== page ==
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Brady Singer looks like a new pitcher...why?

Was the changeup all he ever needed?

Brady Singer throws a pitch Photo by David Berding/Getty Images

*Editor’s note: This was written before his terrible performance last night. Check the PS for thoughts about that.

Since rejoining the rotation in mid-May Brady Singer has looked like an ace. He’s allowed only three runs in those three starts while striking out 20. Everyone seems prepared to credit his decision to finally throw the changeup as the big difference. But I am a bit more skeptical of that. So I decided to do some digging.

How much different is the changeup?

The most obvious difference when one looks at Baseball Savant is that he’s finally throwing the change a significant amount of the time. He now uses it 10% of the time, a massive boost over the four-ish percent he used it before. However, almost everything else about the pitch is identical to what I noted in that article from last year. The movement is below average for the pitch and very similar to his sinker. The velocity difference has grown by an additional average mile-per-hour, but it’s still not in the range that would usually be considered elite. He’s not getting a lot of swings and misses on the pitch and while he’s kept it to a .267 weighted On-Base Average (wOBA) the xwOBA is an unsightly .501. This suggests he’s been very lucky not to get completely beaten up on the pitch.

Essentially, it seems very unlikely that the changeup is the sole - or even a primary - cause of his sudden improvement. For that, we have to look elsewhere.

So if it’s not his changeup then...what is it?

After looking at the changeup it made sense to check in on his other pitches and suffice to say, there has been a renaissance on both his sinker and his slider. Both pitches are coming in harder and moving more than they were last season. In fact, they’ve returned to the form that he displayed while pitching for the team in 2020. He’d lost a lot of movement on both pitches last season. The sinker still has below average movement on both axes, but something about the movement at its current level combined with his delivery offers him excellent deception with the pitch as we’ve seen him get a rather impressive number of called strikes with it. In fact, more than one-third of his sinkers end up as called strikes. That’s a testament to how well he’s deceived batters with the pitch. It could be simply that he’s using it less often. He’s replaced some with changeups, sure, but he’s also throwing more sliders. I can’t say for sure how all of these things are combining to make him more effective, but they are definitely variables to keep an eye on.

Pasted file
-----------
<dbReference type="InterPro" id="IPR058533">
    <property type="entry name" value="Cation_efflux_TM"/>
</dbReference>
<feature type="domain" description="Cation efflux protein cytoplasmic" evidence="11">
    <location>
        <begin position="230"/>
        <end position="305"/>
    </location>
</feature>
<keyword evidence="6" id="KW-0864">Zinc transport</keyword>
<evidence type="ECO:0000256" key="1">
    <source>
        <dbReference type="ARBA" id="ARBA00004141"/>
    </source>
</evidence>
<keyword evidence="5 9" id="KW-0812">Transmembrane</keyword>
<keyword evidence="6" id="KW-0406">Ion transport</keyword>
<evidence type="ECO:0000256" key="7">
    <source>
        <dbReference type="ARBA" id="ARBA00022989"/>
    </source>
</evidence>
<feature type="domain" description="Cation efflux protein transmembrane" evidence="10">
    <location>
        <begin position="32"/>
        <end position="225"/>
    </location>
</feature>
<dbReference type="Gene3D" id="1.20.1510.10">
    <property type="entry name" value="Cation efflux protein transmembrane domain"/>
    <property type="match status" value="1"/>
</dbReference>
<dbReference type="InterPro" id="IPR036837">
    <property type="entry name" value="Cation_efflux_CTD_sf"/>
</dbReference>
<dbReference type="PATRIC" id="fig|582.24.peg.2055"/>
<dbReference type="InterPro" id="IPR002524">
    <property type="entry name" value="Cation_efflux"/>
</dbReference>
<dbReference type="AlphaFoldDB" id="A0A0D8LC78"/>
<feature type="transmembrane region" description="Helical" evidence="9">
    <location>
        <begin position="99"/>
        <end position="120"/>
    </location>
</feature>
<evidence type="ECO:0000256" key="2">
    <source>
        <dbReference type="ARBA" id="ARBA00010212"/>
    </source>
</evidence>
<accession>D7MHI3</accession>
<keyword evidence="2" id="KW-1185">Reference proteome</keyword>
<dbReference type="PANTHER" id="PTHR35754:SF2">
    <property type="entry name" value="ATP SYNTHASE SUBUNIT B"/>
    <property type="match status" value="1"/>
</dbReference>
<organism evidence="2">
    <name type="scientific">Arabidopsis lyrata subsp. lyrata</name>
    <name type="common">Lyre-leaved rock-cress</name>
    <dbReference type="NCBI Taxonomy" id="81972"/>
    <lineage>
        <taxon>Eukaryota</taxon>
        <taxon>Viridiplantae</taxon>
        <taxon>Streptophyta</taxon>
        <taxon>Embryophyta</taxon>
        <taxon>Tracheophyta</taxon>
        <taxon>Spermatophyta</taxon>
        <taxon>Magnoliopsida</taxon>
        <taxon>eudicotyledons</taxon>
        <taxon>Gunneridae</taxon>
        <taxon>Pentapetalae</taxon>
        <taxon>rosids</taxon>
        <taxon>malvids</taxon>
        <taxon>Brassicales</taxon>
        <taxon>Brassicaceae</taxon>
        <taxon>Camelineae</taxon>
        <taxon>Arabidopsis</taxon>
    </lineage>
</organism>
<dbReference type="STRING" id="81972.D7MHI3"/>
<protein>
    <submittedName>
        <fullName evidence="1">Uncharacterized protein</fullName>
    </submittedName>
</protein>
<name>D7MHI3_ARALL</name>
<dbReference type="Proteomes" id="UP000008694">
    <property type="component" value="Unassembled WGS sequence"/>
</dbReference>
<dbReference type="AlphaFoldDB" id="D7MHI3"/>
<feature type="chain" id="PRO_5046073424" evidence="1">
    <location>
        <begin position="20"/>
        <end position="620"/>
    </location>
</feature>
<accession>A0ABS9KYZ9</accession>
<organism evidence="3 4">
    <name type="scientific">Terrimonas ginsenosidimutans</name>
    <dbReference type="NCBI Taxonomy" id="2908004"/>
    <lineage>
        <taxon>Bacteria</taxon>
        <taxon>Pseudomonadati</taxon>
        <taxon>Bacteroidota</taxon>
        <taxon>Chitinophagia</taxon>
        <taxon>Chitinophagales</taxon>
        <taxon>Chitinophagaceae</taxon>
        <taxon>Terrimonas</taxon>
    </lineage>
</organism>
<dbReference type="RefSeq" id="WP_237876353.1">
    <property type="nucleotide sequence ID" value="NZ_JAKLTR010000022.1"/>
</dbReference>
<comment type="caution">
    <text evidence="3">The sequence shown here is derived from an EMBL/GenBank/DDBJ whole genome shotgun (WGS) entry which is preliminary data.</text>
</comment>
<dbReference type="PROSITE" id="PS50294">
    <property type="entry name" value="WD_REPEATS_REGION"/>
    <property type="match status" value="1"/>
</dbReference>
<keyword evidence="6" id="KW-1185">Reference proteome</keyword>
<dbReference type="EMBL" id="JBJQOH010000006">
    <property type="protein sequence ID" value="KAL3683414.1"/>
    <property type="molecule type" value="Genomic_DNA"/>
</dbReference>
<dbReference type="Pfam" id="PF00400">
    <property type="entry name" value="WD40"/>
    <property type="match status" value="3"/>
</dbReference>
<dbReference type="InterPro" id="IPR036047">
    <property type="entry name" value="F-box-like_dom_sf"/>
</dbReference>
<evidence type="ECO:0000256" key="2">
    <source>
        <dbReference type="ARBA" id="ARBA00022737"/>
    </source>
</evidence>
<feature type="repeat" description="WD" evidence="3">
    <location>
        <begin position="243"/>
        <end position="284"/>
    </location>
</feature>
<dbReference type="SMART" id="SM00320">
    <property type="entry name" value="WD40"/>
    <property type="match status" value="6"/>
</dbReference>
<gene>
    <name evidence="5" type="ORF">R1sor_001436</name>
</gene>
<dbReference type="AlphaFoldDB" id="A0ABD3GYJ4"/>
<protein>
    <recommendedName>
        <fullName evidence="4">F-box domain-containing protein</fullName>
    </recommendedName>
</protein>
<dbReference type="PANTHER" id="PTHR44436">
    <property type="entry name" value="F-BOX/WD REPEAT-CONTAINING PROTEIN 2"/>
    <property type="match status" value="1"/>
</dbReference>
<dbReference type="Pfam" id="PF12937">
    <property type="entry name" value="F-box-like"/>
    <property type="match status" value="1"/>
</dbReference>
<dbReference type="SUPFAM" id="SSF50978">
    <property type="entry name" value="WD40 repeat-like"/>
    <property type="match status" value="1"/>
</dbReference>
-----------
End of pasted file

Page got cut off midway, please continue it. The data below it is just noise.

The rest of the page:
However, that’s not his biggest improvement.

The pitcher’s best friend

No, I’m not talking about double plays. I’m talking about their real best friend. The one that’s available for every at-bat: strike one. Since rejoining the rotation, Singer has a first-pitch strike rate of 63% according to FanGraphs. That’s a massive improvement over last year’s 55.8% and a reasonable improvement over his rookie campaign’s 60.5%. He isn’t just throwing more strikes with the first pitch, though. In his three starts so far this year he’s walked only three batters. He’s throwing 48.6% of his pitches in the zone compared to last year’s 43.4% and 2020’s 42.6%. The best part is that he isn’t throwing a lot more meatballs and, interestingly, batters are far less likely to swing at the meatballs than before. That goes back to the deception stuff I mentioned earlier. If a batter is unsure they’re more likely to let a hittable pitch get by them.

His walk rate this year, as a starter, is 1.37 per 9 innings. Each of the last two years that number was over three. The short answer to the question we’ve been asking is, “He’s throwing more quality strikes.”

Is it maintainable?

That’s the million-dollar question. You would think that now that Brady has found this level of command, he’d be able to maintain it and succeed. But it’s worth noting that he made a similar improvement over the course of 2020. While it’s disappointing to see that he’s found it and lost it before, it’s also promising that after losing it he found it again, suggesting he can make adjustments to find his top form. The results also suggest that his top form - with or without the changeup - is good enough to be a top-of-the-rotation starter. But if the Royals want to get the best out of him they might need to add someone to the team whose job it is to help Singer get the most out of what he’s got. That someone could probably even be responsible for helping all of the pitchers get the most out of their talents. I don’t know if the Royals would be willing to consider such a revolutionary kind of coach for pitching (we can workshop the name, I’m not married to it), but they really ought to consider it.

P.S. Obviously, I wrote this before last night’s game which did not go well for our hero. Is this a sign of things to come? Maybe! We are dealing exclusively in small sample sizes here. Two things to note just from checking box scores are that he did not get as many called strikes on his fastball and he did not throw nearly as many sliders as he had been, this year. I expect the two things are connected. If his slider wasn’t working, the changeup still isn’t and may never be enough to keep them from keying in on the fastball. Whenever a pitcher is reduced to one effective pitch it’s unlikely to go well for him barring extreme circumstances. I may be reading too much into it, but I can’t help but feel that there is more causation than simple correlation between his time away from Omaha pitching coach Dane Johnson and his worsening performance.